We discussed his ability to persuade his Board on issues important to him.
I drew a bell curve with the typical vertical lines intersecting the Bell at each of its sides where the Bell gets skinnier.
I shaded the left side of the Bell. "This is the 10-20 percent that are entrenched in their positions that you won't sway. You will very quickly know who they are."
I shaded the left right side of the Bell. "This is the 10-20 percent that are aligned with you. You will very quickly know who they are, if you don't already."
I tapped the largest part of the bell, the middle. "This is the workhorse of the board. Good diligent board members, open to ideas, perspectives and data; listening and committed to making decisions on the merit of your case. Get to know them. When presenting, address them. The outliers are what they are."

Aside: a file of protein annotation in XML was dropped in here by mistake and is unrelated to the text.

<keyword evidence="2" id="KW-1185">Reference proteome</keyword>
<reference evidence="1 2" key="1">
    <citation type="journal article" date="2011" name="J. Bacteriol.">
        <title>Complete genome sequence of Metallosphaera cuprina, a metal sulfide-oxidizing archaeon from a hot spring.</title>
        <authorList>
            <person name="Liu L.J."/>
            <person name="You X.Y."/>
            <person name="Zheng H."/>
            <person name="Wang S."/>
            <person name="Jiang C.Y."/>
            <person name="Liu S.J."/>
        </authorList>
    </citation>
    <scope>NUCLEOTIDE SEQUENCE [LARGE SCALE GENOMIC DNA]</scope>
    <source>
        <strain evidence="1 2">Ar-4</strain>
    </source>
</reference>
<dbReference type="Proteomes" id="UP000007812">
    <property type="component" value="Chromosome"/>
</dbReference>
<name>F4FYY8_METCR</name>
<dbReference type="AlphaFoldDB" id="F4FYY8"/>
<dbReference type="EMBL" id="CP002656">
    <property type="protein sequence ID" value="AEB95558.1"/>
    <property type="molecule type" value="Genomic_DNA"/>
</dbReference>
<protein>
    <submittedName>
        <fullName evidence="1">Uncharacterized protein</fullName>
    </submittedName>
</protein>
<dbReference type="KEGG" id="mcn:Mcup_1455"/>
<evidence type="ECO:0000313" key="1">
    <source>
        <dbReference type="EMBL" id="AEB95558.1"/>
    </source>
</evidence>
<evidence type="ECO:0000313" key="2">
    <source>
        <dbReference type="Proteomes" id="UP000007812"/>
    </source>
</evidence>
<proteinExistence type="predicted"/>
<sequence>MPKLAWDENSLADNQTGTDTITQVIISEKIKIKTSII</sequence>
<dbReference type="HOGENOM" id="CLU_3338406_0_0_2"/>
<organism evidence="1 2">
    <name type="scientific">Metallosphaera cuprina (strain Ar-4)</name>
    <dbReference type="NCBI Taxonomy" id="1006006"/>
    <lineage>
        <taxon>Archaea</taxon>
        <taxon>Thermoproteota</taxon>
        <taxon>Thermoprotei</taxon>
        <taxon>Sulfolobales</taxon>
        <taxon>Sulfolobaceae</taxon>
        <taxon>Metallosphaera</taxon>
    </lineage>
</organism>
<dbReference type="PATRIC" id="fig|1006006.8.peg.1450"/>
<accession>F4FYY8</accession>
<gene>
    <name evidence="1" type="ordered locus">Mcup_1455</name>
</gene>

I could have drawn that bell curve for almost any organizational dynamic. Talent Management for example. All too often, in our Talent Management processes -- how we evaluate our people, compensation discussions, promotion opportunities, succession planning -- we focus on the bottom performers (the left side of the bell) and on the top performers (the right side.)
In fact, the lifeblood of our organization, its DNA, sits in the middle. It is the 80 percent of the organization that comes to work every day doing their job. They are the face to the customer; they are the company's growth engine, productivity engine and profit engine.
It behooves us to pay attention to the middle.